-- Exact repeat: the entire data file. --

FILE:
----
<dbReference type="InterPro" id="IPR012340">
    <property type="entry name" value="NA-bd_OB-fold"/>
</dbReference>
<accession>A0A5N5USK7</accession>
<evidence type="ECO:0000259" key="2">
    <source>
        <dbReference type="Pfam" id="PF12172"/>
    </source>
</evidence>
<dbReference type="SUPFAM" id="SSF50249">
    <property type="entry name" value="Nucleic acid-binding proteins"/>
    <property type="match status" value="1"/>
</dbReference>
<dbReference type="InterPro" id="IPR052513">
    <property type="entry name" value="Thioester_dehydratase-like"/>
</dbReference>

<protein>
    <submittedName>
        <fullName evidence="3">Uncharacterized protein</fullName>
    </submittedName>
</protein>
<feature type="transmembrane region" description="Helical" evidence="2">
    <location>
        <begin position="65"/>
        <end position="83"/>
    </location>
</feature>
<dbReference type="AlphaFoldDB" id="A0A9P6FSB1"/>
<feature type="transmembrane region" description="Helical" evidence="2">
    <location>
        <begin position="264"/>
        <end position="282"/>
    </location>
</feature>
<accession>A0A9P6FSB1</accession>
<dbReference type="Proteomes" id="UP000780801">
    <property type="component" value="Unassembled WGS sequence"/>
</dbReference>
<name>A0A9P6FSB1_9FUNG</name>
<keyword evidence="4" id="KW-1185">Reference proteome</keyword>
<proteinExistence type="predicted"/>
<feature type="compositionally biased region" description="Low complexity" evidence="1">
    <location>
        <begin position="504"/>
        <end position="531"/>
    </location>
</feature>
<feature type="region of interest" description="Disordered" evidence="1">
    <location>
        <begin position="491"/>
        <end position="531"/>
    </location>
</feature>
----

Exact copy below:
<dbReference type="InterPro" id="IPR012340">
    <property type="entry name" value="NA-bd_OB-fold"/>
</dbReference>
<accession>A0A5N5USK7</accession>
<evidence type="ECO:0000259" key="2">
    <source>
        <dbReference type="Pfam" id="PF12172"/>
    </source>
</evidence>
<dbReference type="SUPFAM" id="SSF50249">
    <property type="entry name" value="Nucleic acid-binding proteins"/>
    <property type="match status" value="1"/>
</dbReference>
<dbReference type="InterPro" id="IPR052513">
    <property type="entry name" value="Thioester_dehydratase-like"/>
</dbReference>

<protein>
    <submittedName>
        <fullName evidence="3">Uncharacterized protein</fullName>
    </submittedName>
</protein>
<feature type="transmembrane region" description="Helical" evidence="2">
    <location>
        <begin position="65"/>
        <end position="83"/>
    </location>
</feature>
<dbReference type="AlphaFoldDB" id="A0A9P6FSB1"/>
<feature type="transmembrane region" description="Helical" evidence="2">
    <location>
        <begin position="264"/>
        <end position="282"/>
    </location>
</feature>
<accession>A0A9P6FSB1</accession>
<dbReference type="Proteomes" id="UP000780801">
    <property type="component" value="Unassembled WGS sequence"/>
</dbReference>
<name>A0A9P6FSB1_9FUNG</name>
<keyword evidence="4" id="KW-1185">Reference proteome</keyword>
<proteinExistence type="predicted"/>
<feature type="compositionally biased region" description="Low complexity" evidence="1">
    <location>
        <begin position="504"/>
        <end position="531"/>
    </location>
</feature>
<feature type="region of interest" description="Disordered" evidence="1">
    <location>
        <begin position="491"/>
        <end position="531"/>
    </location>
</feature>